EU citizens will be able to work in the UK without a visa on a “temporary” basis under Theresa May’s plan for Brexit.
In a move likely to infuriate Hard Brexiteers in the Tory Party, the Prime Minister will allow EU workers to “travel freely” for “tourism and temporary business activity”.
The proposal, part of a long-awaited report on what May hopes to secure from her Brussels negotiations, seems to contradict comments made by the Home Secretary on Wednesday that EU citizens would no longer have an “automatic right” to “hop on a plane” and come to work in the UK.
The document – which prompted the resignations of David Davis, Boris Johnson and Steve Baker – proposes the UK would maintain “frictionless trade” with the EU by mirroring its customs rules, and confirms the Government wants a close relationship with the EU on goods and agri-foods.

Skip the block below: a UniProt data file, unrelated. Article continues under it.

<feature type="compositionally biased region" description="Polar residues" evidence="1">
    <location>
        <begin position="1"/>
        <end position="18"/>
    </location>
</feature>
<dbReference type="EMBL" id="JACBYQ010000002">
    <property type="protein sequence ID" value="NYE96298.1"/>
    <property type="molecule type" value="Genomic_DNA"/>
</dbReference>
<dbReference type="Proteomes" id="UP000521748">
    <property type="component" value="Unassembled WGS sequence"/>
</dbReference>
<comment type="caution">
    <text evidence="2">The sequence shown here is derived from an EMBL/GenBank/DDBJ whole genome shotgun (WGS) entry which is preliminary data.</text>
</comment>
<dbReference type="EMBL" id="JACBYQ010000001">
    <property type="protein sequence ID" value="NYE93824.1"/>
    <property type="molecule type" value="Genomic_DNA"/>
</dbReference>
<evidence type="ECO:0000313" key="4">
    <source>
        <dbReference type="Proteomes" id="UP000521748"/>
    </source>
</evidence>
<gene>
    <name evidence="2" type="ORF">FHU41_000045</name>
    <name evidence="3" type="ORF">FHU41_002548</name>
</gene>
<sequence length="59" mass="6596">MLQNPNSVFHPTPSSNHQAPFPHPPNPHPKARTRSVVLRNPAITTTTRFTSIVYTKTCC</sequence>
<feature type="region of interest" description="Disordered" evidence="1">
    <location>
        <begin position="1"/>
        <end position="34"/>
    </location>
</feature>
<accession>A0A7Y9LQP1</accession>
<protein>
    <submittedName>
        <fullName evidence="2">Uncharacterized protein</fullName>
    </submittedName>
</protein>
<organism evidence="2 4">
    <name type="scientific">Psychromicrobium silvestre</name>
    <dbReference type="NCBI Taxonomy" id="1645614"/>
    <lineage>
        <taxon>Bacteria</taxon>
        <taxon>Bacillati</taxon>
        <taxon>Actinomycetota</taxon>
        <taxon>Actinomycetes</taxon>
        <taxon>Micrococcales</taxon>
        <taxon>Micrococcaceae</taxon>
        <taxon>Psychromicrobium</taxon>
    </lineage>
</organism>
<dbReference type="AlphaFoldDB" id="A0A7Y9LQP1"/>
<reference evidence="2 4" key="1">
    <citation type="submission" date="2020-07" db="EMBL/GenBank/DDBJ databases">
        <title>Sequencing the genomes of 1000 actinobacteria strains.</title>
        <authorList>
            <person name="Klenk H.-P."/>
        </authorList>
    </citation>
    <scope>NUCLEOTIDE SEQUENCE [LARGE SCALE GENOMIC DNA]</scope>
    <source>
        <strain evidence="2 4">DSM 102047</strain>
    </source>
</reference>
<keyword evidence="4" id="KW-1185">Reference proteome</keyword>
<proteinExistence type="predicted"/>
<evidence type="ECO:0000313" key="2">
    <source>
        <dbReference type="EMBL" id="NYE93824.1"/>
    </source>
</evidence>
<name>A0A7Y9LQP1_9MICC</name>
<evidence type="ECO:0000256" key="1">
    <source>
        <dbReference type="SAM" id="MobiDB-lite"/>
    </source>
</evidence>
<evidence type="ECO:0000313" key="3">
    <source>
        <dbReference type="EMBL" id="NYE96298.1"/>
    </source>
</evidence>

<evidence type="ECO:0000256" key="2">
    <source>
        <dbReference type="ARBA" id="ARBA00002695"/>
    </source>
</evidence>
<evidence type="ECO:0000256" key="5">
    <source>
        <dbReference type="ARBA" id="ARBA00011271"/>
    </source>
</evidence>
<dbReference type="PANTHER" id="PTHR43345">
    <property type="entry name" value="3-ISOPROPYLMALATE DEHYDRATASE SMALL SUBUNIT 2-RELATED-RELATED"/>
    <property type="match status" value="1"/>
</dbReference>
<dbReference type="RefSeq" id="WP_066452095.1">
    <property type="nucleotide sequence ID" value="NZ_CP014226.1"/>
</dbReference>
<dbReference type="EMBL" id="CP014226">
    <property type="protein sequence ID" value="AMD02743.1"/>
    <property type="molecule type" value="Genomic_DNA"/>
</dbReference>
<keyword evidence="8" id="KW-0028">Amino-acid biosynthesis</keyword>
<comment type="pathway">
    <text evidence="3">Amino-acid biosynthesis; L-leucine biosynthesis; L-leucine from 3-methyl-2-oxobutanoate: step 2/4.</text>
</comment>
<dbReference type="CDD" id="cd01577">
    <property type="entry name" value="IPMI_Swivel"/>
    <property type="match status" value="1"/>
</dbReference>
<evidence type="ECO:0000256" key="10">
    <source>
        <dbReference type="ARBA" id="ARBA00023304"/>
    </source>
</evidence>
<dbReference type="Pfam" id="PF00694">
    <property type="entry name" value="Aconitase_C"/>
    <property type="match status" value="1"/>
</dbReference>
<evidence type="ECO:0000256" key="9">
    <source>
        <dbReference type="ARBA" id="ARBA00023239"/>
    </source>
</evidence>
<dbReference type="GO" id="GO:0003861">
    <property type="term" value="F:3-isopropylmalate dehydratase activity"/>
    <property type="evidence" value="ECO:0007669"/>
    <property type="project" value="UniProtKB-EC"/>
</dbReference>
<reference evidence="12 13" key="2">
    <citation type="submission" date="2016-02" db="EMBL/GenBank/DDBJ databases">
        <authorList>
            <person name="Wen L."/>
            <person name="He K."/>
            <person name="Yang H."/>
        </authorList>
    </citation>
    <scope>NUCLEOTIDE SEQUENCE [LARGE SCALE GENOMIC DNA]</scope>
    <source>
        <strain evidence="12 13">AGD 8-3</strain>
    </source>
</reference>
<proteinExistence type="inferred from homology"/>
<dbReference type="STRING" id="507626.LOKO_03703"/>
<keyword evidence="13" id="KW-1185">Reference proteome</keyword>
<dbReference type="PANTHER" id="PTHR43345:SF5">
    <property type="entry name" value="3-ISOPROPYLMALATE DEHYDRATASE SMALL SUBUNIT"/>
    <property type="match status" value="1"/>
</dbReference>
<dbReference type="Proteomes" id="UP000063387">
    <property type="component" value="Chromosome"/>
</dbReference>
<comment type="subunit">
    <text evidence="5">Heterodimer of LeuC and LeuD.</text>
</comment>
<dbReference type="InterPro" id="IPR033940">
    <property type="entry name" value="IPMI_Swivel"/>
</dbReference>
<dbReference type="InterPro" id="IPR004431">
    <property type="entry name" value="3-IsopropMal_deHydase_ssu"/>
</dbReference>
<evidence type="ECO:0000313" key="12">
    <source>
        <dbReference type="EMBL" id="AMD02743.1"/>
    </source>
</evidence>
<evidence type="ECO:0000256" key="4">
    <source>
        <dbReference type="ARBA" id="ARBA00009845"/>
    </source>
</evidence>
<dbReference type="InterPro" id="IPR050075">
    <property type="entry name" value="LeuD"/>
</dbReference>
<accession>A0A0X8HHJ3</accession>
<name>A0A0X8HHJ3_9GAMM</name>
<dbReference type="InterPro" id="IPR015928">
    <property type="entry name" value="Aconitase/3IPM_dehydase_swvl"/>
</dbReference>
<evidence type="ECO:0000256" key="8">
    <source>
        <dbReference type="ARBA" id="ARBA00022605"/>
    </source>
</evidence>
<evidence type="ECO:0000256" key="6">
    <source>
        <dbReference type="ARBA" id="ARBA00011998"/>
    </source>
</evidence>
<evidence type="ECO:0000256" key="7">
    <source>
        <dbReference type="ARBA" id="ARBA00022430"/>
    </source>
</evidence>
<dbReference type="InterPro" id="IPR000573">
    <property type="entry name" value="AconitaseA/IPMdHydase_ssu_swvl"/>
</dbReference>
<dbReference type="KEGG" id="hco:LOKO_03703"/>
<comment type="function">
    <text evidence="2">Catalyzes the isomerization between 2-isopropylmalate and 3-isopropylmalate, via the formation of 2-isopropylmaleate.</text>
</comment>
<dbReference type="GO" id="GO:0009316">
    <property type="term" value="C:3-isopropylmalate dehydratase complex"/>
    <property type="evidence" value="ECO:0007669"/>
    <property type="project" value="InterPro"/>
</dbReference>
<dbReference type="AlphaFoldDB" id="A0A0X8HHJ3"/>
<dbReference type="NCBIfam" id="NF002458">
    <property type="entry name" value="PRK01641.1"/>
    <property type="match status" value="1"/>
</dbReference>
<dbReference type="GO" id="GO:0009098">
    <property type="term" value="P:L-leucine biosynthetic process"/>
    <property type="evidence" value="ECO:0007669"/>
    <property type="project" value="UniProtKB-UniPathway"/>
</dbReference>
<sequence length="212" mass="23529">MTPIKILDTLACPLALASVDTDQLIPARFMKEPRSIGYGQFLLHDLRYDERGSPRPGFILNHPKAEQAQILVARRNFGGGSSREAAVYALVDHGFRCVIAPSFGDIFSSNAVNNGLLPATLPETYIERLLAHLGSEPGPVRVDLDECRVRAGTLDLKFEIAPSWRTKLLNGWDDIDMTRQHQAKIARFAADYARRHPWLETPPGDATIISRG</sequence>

But the document is sketchy on detail in key areas, including when the new customs arrangements would come into place and how long EU citizens would be able to work in the UK without a visa.
It is likely to provoke a backlash from Brussels, as it seeks to effectively keep the UK in the Single Market for goods, but not services – something which has been repeatedly ruled out as “cherry picking” by EU leaders.
The white paper repeatedly states that freedom of movement will come to an end after Brexit, but says further details on the UK’s new immigration policy will be produced after the Migration Advisory Committee has released its report in September.
However, the Government has ruled out the need for visas in certain scenarios, and pledged to produce a system that will “support businesses to provide services and move their talented people.”
That plan seems to go against comments made by Home Secretary Sajid Javid on Wednesday.
Appearing before the Home Affairs Select Committee, Javid said: “There will be no automatic right for anyone in the EU, or anyone else for that matter, to just make a unilateral decision that they can just hop on a plane or ferry and just come and work in the UK. That will end.”
On the new customs plan, the white paper states the UK’s proposal for a free trade area includes “the phased introduction of a new Facilitated Customs Arrangement that would remove the need for customs checks and controls between the UK and the EU as if in …read more
Source:: The Huffington Post – UK Tec